Jealousy, joy, sibling friendship & Me
Posted February 21, 2011on:
Knowing Maggie, her husband Mike and her brother Michael would be together in Atlanta over the weekend, I kept saying how jealous I was.
Maggie reminded me of how jealous she was when we went to visit Michael in Atlanta. She said I told her then to, in effect, “suck it up.” That’s the same advice she gave to me.
The truth is I would have jumped on a plane in a second if I had been invited. But I also knew that this time together as siblings is very important to them without their Mommy (or Daddy, not that we have been called that for a long time).
Michael was born six years and 363 days after Maggie and a year and a week for after brother Matt died. Like any little brother worth his salts, Michael mainly was irritating to Maggie as she had been to Matt.
Maggie, always a self-possessed little girl, was the first to know whether she was going to have a sister or a brother. She went with us to the ultrasound and we gave permission the ultrasound technician to tell her. Maggie promised not to tell us.
After that, she was getting calls from friends of ours to learn secretly what we were having. It was just fun to have Maggie in charge of that bit of knowledge.
She vowed to never tell, but then we were in the baby’s toy aisle in Shopko – a Wisconsin discount chain – when I begged her. Still, she would not give in. Finally, I said it was OK to tell my dad but not her dad.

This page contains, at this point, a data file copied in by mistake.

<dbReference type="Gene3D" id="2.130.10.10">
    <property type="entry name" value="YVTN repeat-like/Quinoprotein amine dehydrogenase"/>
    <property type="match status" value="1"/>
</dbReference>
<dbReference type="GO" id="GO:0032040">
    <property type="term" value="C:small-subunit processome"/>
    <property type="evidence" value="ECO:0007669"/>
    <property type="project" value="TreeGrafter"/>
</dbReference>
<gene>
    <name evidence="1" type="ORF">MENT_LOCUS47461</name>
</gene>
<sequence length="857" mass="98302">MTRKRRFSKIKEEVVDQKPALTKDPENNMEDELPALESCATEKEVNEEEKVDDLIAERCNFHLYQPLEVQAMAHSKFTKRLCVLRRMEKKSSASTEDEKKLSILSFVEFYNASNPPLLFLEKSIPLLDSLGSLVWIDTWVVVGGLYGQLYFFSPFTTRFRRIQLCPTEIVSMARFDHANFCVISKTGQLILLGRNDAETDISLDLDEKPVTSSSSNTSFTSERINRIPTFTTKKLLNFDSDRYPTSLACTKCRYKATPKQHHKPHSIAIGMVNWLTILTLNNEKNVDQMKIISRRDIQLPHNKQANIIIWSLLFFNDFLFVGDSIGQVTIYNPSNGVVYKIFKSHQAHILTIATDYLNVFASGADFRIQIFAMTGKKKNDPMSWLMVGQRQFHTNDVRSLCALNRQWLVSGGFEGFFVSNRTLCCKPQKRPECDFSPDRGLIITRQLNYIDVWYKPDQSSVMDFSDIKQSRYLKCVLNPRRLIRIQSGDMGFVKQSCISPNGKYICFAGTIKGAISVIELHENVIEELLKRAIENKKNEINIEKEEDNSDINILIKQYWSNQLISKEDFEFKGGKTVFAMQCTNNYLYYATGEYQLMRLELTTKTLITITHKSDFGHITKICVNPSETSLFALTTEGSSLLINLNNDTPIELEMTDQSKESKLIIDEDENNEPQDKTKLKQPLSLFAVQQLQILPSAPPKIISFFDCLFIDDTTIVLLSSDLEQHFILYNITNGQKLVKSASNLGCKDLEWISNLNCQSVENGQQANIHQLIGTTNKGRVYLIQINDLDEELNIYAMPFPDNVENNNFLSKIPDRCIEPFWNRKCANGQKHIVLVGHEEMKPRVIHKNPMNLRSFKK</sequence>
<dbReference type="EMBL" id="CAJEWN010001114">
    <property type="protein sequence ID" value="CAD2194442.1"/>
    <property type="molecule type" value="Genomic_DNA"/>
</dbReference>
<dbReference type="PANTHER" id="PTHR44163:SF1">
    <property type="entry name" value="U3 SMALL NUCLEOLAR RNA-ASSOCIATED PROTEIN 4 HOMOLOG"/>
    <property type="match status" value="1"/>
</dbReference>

Eventually, I think a friend of Maggie’s told Dick – I think it may have been Heather. (Hi, Heather.) That was truly OK.
Maggie went off to college when Michael was in sixth grade so their worlds were very much apart. Then sometime when he was in the last years of high school they found they had more in common. And as he was in college and now grad school I think a real friendship developed.
That’s a very good thing, a real joy for me.
I think siblings need to have a special relationship outside of their parents for no other reason than to bitch about us. I mean, share constructive criticism, concern or worries about us. And, let’s not forget poking fun of us.
There is something about a sibling relationship that is like no other. Brothers and sisters understand what each other’s childhood was like: the craziness, the joy of your family and the struggles. They can make you laugh in a way no one else can. And that’s true for Maggie and Michael even though Maggie was out of the house as he came of age.
If you are lucky, your kids will like each other in addition to loving each other. They’ll be friends for life. And Maggie’s husband, Mike, is part of that friendship. He calls Michael his “Broseph.”
That’s what I have with my brother. He used to call me a “stay at home Charlie” when I was in high school and not as adventuresome as he was. Now we are friends and can make each other laugh like no other.
So yes, Maggie and Michael, I was jealous – but very grateful – for your weekend together.